For each student, an individualized curriculum is designed to improve his or her performance in areas where they need help. They take upper-level science classes, all taught by UB faculty and receive intensive tutoring and mentoring.
“Were it not for this program, our post-baccalaureate students who are now successful physicians, many of them practicing in underserved communities, would not have attended medical school,” said David A. Milling, MD, UB’s senior associate dean for student and academic affairs.
Christine Cummings from Port Jefferson is spending this year at UB as a post-baccalaureate student; next fall, she will attend the medical school at Hofstra University. She is glad that she had been invited into the program. “For me, it was kind of like a sigh of relief,” she said, since she had taken many non-science courses in college and then after college, worked as a teacher with Teach for America. “Right now, I’m taking classes I’ve never really been exposed to and it’s been really helpful.”
Karl Roberts of Brooklyn also is a current student in the program who will attend Albert Einstein College of Medicine next fall. As a committed New York City dweller, he had no intention of spending a year at UB, but he changed his mind when he learned that the post-baccalaureate program would pave his way to medical school. “I always thought that, ‘OK, you didn’t get into medical school this time, let’s try again,’” he said. “But I found out that if I went into this program and finished it successfully, then I was guaranteed admission. It sounded too good to be true.”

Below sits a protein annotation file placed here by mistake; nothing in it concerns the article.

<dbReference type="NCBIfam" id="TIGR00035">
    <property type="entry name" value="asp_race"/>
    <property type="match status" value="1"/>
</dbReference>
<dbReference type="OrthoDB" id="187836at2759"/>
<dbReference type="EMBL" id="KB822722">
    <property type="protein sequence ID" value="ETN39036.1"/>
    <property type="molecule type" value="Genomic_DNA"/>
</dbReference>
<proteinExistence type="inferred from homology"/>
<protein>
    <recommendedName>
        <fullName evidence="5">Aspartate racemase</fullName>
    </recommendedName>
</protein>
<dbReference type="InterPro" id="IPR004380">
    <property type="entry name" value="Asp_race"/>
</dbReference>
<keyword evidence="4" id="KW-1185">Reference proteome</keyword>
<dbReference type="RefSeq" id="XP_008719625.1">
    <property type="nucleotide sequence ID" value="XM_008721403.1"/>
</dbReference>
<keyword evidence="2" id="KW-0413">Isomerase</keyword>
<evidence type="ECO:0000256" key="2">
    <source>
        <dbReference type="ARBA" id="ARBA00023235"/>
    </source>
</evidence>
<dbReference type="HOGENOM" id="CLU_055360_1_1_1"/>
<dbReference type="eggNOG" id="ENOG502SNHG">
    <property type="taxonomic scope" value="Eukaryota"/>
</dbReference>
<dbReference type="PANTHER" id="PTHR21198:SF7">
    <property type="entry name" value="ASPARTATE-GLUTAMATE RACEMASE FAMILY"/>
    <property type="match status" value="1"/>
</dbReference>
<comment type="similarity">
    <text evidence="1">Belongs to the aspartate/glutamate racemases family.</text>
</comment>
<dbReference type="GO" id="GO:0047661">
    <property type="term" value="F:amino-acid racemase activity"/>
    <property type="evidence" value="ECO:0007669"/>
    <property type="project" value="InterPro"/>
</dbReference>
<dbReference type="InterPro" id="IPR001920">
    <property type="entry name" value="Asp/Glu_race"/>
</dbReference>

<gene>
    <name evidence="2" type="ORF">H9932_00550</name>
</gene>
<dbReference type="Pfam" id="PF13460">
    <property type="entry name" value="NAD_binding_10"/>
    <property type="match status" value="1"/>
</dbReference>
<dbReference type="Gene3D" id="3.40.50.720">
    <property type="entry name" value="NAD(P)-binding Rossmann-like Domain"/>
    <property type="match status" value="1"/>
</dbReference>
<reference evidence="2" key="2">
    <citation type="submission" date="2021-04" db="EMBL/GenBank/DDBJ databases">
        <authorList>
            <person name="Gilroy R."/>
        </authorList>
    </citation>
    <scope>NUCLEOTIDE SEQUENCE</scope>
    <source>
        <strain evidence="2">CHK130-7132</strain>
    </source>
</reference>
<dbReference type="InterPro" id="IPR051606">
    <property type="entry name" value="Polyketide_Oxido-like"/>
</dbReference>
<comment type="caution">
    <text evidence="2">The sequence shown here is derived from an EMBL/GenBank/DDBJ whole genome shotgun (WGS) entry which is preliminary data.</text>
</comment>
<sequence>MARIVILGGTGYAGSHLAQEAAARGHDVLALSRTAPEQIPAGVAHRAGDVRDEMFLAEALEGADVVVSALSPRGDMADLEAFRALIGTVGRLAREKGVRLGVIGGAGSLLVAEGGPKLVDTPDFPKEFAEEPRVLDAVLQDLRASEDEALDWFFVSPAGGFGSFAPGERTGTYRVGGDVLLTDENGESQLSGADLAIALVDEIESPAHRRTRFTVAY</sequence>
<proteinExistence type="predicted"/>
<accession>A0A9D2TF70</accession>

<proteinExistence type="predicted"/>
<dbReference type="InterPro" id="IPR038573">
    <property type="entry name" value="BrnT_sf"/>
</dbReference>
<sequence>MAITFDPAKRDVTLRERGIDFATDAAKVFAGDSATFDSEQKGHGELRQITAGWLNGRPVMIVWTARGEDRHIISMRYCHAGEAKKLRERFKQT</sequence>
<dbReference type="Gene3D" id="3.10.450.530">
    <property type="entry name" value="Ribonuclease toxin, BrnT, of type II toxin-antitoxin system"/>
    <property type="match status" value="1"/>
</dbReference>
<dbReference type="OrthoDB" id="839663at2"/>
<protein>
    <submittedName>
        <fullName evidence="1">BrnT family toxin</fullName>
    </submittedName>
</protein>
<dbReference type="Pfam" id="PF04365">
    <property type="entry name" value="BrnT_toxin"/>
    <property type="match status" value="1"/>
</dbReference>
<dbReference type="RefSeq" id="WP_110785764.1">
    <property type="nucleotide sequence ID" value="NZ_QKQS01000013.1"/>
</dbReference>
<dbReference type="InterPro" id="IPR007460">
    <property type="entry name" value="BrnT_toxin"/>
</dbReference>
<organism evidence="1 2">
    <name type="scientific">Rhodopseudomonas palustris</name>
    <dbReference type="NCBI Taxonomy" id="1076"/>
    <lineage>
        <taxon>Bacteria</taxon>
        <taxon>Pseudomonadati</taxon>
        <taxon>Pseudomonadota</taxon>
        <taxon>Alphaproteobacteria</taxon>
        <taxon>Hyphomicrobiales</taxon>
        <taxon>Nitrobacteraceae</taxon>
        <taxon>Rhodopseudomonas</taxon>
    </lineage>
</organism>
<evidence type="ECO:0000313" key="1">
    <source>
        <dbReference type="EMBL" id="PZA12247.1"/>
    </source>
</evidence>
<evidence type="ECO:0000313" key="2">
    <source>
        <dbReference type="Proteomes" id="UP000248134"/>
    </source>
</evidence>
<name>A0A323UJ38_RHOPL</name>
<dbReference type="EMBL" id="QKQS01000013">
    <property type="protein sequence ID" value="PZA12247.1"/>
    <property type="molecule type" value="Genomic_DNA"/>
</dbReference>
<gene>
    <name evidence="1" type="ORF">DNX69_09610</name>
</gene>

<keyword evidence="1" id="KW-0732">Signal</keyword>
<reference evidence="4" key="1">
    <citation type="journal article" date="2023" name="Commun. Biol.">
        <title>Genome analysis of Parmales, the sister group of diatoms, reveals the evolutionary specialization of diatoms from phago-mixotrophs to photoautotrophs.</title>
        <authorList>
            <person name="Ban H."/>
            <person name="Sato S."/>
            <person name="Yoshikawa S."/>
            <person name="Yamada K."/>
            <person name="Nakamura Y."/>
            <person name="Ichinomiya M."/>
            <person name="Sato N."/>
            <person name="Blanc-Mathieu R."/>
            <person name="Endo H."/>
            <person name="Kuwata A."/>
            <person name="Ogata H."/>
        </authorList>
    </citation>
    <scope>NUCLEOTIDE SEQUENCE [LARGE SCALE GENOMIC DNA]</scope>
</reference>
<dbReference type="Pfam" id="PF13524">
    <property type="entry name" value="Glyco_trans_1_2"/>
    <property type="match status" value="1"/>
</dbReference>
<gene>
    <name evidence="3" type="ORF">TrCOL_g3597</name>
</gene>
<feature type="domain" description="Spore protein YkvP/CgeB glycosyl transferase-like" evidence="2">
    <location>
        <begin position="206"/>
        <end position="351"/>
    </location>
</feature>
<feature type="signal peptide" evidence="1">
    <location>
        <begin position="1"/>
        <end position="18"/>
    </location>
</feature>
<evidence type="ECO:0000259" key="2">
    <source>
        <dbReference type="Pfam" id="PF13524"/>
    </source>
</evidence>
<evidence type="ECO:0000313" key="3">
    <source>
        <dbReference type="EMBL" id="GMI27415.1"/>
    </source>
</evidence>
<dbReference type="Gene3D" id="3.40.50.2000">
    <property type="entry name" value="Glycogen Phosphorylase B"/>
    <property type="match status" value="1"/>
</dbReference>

And while the program’s focus on academics is primary, there are plenty of social and networking opportunities.
For example, the program holds a welcome-back barbecue every summer, where students in the program meet current UB medical students, residents and alumni from underrepresented groups, as well as local physicians and alumni from the post-baccalaureate program.
That’s where Christine learned that post-baccalaureate program alumni develop a powerful network that can aid them not only through medical school but also through residency training and beyond.
“I met a fourth-year medical student who had gone through the post-baccalaureate program and she told me she’s been applying to residency programs where she knows somebody will be an advocate for her, or where she knows there’s someone else who has also gone through the program,” she said. “I didn’t realize how important that was.”
Jaafar Angevin, the program coordinator at UB, noted the networking aspect is key. “We tell the students, ‘You’re here temporarily, but these individuals that you’re here with, this is the beginning of your network.’ One of the program’s goals is to increase the number of underrepresented physicians in hopes that they will serve the communities that they’re from. That’s your network, people of like mind that you already know, no matter where you go.”
The anniversary program will be held from 9 a.m. to 1 p.m. on Oct. 24 at UB’s Clinical and Translational Research Center, 875 Ellicott St., Buffalo.